Lastly, one low-minors wild card entered the picture late this fall, when reports began to circulate that Jason Garcia was sitting in the high 90s and had hit 100. If moved to the bullpen, Garcia could potentially tear through the minors. Although he is just 22 and yet to pitch above Greenville, thanks in large part to 2013 Tommy John surgery, with that kind of live arm, Garcia has an outside chance at being selected by a second division team that could afford to stash him in the back of its bullpen while he learns to harness his suddenly powerful fastball. Given the lack of available talent in the modern Rule 5 draft—see the above-mentioned decrease in selections—an arm like Garcia's might interest other teams. On the other hand, as our friend Alex Speier of WEEI.com put it in our recent interview with him on the SoxProspects.com Podcast, given his ceiling is likely that of a bullpen arm, it is likely not worth it for the Red Sox to protect him at this juncture.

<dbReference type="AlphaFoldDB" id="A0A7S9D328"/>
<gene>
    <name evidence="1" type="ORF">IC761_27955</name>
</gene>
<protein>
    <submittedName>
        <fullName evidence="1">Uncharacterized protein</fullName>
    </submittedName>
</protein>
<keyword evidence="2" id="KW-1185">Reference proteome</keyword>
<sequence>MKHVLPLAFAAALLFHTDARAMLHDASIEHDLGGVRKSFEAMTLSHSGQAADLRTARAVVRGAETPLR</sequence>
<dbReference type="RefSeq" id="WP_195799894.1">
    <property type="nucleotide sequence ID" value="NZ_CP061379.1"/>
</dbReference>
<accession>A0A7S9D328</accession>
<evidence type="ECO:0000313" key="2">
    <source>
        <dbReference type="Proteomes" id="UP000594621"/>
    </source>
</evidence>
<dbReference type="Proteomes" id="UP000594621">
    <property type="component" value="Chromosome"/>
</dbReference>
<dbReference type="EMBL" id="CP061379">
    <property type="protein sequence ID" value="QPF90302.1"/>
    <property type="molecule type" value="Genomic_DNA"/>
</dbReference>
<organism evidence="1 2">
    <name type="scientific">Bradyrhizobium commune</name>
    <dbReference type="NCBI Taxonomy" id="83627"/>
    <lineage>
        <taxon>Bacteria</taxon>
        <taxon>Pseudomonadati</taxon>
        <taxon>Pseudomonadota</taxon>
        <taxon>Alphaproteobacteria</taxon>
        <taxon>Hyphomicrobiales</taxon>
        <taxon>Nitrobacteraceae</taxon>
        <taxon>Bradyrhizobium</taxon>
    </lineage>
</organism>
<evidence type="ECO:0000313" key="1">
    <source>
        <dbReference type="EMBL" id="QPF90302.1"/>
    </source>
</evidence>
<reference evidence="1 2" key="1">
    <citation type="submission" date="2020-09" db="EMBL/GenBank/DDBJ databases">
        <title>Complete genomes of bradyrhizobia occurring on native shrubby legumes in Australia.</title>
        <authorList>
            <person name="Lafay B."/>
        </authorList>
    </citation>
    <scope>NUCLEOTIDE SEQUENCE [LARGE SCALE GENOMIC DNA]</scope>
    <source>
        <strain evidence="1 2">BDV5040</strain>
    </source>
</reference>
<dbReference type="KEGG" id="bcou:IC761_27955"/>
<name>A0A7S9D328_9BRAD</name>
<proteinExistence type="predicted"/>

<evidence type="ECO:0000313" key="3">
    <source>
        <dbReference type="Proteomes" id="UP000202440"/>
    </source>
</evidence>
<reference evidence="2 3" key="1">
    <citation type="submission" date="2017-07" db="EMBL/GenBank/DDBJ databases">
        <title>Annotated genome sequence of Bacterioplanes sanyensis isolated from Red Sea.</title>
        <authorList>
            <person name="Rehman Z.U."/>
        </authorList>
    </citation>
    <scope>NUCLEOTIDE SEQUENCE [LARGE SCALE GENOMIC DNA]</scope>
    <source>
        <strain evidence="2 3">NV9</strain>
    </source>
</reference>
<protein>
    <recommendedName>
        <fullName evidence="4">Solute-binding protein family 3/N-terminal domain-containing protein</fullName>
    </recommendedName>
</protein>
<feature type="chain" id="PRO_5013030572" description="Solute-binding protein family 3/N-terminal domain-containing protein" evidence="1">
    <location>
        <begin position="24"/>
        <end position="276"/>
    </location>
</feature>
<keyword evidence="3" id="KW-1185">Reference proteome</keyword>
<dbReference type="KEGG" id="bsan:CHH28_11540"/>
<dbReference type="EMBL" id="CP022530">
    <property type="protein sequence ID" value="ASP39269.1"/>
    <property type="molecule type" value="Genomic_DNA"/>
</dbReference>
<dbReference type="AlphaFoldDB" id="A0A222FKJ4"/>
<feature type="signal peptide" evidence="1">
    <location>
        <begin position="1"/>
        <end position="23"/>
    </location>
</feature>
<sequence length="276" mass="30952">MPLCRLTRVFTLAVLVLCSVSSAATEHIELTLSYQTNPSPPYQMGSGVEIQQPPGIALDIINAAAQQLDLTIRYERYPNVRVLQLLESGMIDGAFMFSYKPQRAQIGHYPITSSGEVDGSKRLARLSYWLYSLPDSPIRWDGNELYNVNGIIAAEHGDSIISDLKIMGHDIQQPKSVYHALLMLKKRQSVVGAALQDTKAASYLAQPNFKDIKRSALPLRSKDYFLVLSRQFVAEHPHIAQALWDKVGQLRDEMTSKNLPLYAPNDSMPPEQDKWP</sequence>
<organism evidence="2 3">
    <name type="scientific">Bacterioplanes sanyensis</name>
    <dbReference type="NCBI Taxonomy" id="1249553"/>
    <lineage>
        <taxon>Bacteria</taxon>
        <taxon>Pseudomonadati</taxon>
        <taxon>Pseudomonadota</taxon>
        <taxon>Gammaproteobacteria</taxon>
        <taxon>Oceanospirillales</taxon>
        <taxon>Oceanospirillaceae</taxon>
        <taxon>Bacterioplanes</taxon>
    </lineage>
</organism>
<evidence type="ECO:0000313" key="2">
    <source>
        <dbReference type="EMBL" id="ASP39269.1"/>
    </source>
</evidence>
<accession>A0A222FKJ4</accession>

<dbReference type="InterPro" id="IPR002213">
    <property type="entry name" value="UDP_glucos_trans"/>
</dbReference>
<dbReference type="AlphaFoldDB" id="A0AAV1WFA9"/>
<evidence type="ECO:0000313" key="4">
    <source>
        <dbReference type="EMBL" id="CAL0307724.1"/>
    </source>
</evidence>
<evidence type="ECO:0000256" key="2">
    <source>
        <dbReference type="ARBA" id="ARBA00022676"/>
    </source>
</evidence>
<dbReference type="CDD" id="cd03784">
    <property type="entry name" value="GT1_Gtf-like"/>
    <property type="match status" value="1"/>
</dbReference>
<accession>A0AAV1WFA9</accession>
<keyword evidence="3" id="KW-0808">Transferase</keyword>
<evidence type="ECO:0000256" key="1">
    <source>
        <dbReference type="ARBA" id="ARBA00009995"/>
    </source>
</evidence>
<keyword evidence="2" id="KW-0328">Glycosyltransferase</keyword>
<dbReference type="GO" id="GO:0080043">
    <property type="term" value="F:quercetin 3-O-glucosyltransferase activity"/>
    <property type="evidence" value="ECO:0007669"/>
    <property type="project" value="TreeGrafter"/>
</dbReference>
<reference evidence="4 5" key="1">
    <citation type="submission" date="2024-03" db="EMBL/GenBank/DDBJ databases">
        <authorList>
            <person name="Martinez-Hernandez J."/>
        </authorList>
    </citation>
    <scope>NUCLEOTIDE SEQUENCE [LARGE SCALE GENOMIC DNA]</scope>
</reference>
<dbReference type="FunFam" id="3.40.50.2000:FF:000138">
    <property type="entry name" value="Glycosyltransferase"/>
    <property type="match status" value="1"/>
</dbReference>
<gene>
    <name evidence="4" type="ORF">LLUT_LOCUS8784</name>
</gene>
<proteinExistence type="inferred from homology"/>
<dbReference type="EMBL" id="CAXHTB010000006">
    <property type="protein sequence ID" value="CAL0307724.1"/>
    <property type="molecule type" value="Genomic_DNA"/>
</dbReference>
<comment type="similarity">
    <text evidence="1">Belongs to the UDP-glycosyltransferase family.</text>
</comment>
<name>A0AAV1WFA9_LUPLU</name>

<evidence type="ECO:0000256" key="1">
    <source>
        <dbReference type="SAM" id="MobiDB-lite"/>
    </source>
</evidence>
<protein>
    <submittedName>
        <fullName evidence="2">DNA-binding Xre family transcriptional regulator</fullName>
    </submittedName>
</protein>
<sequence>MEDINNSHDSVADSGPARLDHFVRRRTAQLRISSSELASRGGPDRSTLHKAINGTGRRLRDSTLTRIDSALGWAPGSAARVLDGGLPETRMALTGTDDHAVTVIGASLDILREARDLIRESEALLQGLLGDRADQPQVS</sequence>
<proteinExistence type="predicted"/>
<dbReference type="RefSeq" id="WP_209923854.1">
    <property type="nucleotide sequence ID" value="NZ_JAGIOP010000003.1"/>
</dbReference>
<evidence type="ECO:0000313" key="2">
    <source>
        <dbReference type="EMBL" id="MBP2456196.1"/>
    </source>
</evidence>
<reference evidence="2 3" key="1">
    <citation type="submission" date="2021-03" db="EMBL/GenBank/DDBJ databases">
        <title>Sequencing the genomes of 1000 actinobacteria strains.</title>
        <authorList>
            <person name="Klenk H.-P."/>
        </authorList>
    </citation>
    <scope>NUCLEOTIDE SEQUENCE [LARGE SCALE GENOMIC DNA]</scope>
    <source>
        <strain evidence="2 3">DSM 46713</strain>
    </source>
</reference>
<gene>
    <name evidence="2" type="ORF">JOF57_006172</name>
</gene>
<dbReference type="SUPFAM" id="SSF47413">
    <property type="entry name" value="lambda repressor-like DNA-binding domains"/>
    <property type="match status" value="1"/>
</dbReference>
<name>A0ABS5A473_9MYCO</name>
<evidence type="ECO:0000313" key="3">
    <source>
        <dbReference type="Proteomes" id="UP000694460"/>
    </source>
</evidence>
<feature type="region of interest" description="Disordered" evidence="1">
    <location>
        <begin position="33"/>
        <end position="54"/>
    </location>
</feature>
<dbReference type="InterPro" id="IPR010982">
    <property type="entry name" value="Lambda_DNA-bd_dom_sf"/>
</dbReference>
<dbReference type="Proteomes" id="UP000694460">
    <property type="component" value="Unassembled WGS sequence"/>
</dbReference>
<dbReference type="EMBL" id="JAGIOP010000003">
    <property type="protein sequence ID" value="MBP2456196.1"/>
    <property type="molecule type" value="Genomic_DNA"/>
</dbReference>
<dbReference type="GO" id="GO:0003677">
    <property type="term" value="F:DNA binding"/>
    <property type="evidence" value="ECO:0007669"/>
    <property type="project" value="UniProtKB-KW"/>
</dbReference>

Other, even longer shots include right-handers Jonathan Aro and Jacob Dahlstrand, and outfielder Keury De La Cruz.
What about the Red Sox? Will they select anyone?
To be frank, it is unlikely that they will, or at least anyone they intend to keep. The last time the Red Sox selected someone in Rule 5 that they kept around was 2008, when they selected current Baltimore starter Miguel Gonzalez. In the meantime, the club has made selections for other teams, selecting Jeff Kobernus in 2012 and trading him to the Tigers for Justin Henry, and then selecting Marwin Gonzalez in 2011 and trading him to the Astros for Marco Duarte. Even with the sixth pick, the latter situation is more likely than the former.
However, Boston is slightly more likely to make a selection in the minor league portion, as they have done so in each of the last three years. Even at that, the club is unlikely to make a significant addition.
Corrections: Earlier versions of this piece stated that the deadline to set rosters was 5 p.m., and that the Red Sox had five open spots on the 40-man instead of four. It also incorrectly listed the Gonzalez-Duarte trade as being made in 2013. Chris will run laps for each mistake.
Photo Credit: Blake Swihart, Travis Shaw, and Luis Diaz by Kelly O'Connor
Chris Hatfield is Executive Editor of SoxProspects.com. Follow him on Twitter @SPChrisHatfield.